If Chamberlain had not truly believed at the moment that he had made peace with Hitler—as the aide’s remark at the end of the movie suggests—would he have ever said such a thing? If Chamberlain had only been cannily buying time to arm Britain against Hitler, would he have defined his own legacy with such a comparison? And if the film truly believes what it asserts about Chamberlain, why would it cut the most famous moment in the Munich story? Can there be any reason other than its inconvenience, the fact that it directly and explicitly contradicts its entire thesis?

Chamberlain clearly did believe that he had made peace with Hitler, as did the English elite who cheered him in Parliament when he returned. And we must therefore understand why Churchill saw what so many others missed. The most interesting character in Munich is an aide to Hitler who as a student was enthusiastic about the “new Germany” and then becomes revolted by it. The role is based on Adam von Trott, who later attempted to assassinate Hitler. In the movie, it is the Nazis’ treatment of the Jews that wakes this young man to the danger posed by Hitler. This ironically highlights what is elided in the film. As Andrew Roberts has noted, the Anglo elite refused to fully face up to the horrors of Hitlerism because many of them cared so little for the fate of the Jews of Germany.

There is a reason, Roberts notes, that Churchill saw what his countrymen did not: “Churchill’s philo-Semitism, so rare on the Tory benches, was invaluable in allowing him to see sooner than anyone else the true nature of the Nazi regime.” This, Roberts writes, further highlights what set Churchill apart: “Despite being the son of a chancellor of the Exchequer and the grandson of a duke, he was a contrarian and an outsider. He even refused to subscribe to the clubland anti-Semitism that was a social glue for much of the Respectable Tendency, but instead was an active Zionist. The reason his contemporaries saw him as profoundly perverse is because he truly was.”

Jews therefore have a special stake in seeing that the depiction of Munich and its aftermath are true and correct. This does not mean that a statesman must always prefer war to the alternative; Churchill himself famously opined that “it is better to jaw-jaw than to war-war.” But one central lesson of Munich—the conference, not the movie—is that it is essential to recognize when evil exists, and it is precisely in this area that Chamberlain failed so profoundly. This year, we mark the 50th anniversary of another morally shameful moment in Munich: when, after the brutal murder of Israel’s athletes by terrorists, the Olympics went on as normal with the international community evincing little concern. We are therefore especially obligated by history to focus on, and celebrate, the heroes in history who understood the motivations of evil men when so few did.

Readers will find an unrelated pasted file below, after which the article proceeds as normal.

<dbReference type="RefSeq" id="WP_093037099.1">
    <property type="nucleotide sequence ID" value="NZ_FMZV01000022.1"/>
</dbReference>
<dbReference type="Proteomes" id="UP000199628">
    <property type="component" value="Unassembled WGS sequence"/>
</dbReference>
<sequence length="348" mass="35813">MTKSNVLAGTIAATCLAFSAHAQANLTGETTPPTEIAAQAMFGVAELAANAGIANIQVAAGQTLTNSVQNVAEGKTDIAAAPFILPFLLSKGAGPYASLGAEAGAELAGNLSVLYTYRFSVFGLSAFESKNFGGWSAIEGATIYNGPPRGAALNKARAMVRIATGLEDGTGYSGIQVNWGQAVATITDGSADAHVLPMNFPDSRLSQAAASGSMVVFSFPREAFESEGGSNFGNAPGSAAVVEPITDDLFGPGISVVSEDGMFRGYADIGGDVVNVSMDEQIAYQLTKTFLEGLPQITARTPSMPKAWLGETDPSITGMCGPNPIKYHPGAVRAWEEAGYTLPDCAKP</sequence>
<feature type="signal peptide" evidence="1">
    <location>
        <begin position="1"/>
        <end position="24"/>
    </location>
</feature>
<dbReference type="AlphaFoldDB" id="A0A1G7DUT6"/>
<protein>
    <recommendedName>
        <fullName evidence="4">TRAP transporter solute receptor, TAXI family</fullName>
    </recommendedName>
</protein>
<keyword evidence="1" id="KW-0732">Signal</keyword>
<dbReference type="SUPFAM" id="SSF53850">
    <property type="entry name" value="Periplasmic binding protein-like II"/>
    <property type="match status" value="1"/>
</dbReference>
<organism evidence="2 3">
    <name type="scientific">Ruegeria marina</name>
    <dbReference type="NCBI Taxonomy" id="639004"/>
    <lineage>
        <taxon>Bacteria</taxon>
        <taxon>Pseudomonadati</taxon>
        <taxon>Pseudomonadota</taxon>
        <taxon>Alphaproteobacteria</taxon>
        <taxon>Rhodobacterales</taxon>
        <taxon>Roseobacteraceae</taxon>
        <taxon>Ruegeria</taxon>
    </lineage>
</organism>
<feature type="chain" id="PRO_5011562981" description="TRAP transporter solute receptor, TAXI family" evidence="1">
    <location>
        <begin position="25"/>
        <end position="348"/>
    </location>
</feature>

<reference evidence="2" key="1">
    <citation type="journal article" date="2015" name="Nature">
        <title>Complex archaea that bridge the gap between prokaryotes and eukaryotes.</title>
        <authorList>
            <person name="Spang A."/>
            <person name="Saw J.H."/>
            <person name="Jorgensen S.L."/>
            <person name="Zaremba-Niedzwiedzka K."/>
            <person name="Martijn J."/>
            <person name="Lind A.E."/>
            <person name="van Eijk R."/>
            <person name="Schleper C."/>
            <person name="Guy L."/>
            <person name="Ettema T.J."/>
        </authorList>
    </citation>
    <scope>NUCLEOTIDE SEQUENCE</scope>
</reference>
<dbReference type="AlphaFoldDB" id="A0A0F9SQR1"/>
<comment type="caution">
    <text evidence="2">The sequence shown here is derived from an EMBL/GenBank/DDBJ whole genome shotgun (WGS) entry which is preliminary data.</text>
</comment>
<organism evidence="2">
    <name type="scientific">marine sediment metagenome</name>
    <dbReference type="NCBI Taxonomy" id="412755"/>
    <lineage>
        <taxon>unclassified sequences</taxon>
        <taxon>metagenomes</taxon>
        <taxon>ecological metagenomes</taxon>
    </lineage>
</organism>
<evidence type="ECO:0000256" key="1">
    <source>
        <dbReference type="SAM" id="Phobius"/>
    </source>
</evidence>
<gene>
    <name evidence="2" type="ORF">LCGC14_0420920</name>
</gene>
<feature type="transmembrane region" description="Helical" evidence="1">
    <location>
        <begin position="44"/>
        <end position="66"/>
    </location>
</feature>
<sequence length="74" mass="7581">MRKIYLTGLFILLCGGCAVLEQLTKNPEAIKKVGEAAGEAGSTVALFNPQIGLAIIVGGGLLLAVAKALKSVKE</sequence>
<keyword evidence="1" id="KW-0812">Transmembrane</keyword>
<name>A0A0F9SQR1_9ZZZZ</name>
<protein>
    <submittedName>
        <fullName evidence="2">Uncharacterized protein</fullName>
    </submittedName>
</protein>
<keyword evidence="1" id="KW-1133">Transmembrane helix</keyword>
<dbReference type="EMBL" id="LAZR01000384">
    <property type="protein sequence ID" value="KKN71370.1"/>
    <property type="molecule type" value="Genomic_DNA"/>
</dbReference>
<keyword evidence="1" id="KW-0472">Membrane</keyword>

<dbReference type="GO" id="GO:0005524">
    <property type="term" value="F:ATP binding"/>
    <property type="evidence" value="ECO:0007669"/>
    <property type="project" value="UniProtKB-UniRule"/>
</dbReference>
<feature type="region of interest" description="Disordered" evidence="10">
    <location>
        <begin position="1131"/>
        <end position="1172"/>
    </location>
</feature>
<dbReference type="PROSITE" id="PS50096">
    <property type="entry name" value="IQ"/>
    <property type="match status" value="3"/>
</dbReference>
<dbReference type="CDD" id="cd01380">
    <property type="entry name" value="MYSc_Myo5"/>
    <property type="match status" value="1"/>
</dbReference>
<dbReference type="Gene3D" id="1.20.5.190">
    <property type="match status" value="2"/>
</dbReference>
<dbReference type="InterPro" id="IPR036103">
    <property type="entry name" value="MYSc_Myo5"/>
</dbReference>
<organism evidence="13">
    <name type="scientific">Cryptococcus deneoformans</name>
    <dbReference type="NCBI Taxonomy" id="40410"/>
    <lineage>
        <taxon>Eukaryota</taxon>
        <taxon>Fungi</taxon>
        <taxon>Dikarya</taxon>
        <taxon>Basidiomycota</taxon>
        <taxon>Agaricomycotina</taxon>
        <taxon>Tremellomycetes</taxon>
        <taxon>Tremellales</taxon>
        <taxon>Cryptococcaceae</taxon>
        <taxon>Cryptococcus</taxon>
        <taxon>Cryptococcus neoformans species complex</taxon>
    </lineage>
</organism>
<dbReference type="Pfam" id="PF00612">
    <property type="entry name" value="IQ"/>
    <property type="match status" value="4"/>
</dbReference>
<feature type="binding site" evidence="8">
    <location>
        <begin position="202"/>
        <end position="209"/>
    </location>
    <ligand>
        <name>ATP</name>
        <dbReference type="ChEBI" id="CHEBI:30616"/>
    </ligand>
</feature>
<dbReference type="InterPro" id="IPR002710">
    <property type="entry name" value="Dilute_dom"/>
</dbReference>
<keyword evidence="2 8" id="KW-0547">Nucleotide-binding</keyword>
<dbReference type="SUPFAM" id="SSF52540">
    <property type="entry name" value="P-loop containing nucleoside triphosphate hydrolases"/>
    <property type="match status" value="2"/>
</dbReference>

Upon learning of Churchill’s death, Leo Strauss delivered an impromptu tribute during his University of Chicago seminar. While watching a film in which Churchill does not appear, and that valorizes the appeasers, I thought again of Strauss’s words: “We have no higher duty, and no more pressing duty, than to remind ourselves and our students, of political greatness, human greatness, of the peaks of human excellence. For we are supposed to train ourselves and others in seeing things as they are, and this means above all in seeing their greatness and their misery, their excellence and their vileness, their nobility and their triumphs, and therefore never to mistake mediocrity, however brilliant, for true greatness.”

This is why Munich: The Edge of War must be recognized as a work of moral and artistic mendacity and mediocrity.